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Can Dassault's Rafale Fighter Plane Survive Finish Winters? Europe Wants to Find Out.

August 12, 2019 Topic: Security Region: Europe Blog Brand: The Buzz Tags: FinlandLaplandWintersRafale FighterWeather

Can Dassault's Rafale Fighter Plane Survive Finish Winters? Europe Wants to Find Out.

Tests were conducted.

Noteworthy Dassault received the green light to develop the F4-standard for the Rafale fighter when Florence Parly, French Minister of the Armed Forces, paid a visit to its Mérignac plant on Jan. 14, 2019.

Dassault sent a Rafale fighter to Finland for one-week of cold weather testing.

The aircraft was deployed at Rovaniemi Air Base.

The test program was aimed to test the fighter’s performance in sub-zero temperatures during the coldest time of the winter in Lapland.

The cold weather testing program includes engine run-up tests and taxiing on the flight line and a few flights.

According to Aerospace Testing International, the Lapland Air Command is hosting the event but no Finnish Air Force flight operations are associated with the tests, neither is the testing program part of the HX fighter project to find a replacement for Finnish Air Force’s current F/A-18 fleet, said the Finnish Air Force.

The Rafale twin-jet fighter has been used by the French Air Force and Navy since 2004 and 2006, respectively and has been ordered by Egypt, Qatar and India.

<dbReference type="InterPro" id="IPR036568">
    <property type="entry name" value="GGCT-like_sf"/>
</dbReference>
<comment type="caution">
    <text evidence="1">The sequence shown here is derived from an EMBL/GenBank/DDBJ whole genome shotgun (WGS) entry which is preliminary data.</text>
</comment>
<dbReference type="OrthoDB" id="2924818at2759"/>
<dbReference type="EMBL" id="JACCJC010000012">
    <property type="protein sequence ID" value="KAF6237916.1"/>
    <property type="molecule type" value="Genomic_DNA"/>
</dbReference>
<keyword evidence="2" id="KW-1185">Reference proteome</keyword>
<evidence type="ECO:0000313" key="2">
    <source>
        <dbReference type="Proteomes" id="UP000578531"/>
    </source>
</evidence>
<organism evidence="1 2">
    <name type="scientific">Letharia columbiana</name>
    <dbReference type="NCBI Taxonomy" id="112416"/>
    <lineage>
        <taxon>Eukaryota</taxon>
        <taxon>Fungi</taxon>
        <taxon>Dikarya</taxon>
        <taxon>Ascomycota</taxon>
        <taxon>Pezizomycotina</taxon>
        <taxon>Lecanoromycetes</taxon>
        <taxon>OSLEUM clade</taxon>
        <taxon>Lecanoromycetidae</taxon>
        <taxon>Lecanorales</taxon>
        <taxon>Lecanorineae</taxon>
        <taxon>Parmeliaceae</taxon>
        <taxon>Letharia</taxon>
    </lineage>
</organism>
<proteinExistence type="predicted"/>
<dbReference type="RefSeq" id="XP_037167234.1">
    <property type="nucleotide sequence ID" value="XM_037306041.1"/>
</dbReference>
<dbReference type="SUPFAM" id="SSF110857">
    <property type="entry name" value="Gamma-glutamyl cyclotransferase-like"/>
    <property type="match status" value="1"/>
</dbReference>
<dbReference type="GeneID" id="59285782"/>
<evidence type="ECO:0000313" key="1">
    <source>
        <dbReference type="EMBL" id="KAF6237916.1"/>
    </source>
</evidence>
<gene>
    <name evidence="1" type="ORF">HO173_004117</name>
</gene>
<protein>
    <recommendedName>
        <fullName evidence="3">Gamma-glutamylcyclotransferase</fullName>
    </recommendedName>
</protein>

Noteworthy Dassault received the green light to develop the F4-standard for the Rafale fighter when Florence Parly, French Minister of the Armed Forces, paid a visit to its Mérignac plant on Jan. 14, 2019.

The F4 standard is part of the ongoing process to continuously improve the Rafale in line with technological progress and operating experience feedback. The F4 standard marks a new step coming in the wake of the standards F1 (specific to the first aircraft of the French Navy), F2 (air-to-ground and air-to-air capabilities), F3 and F3R (extended versatility).

New functions will be developed to improve the aircraft’s capabilities (upgrades to the radar sensors and front sector optronics, helmet-mounted display capabilities), and new weapons will be integrated (Mica NG air-to-air missile and 1,000-kg AASM Air-to-Ground Modular Weapon).

Validation of the F4 standard is planned for 2024, with some functions becoming available as of 2022.

This article by Gabriel Barison originally appeared on The Aviation Geek Club in 2019.

Image: Pinterest.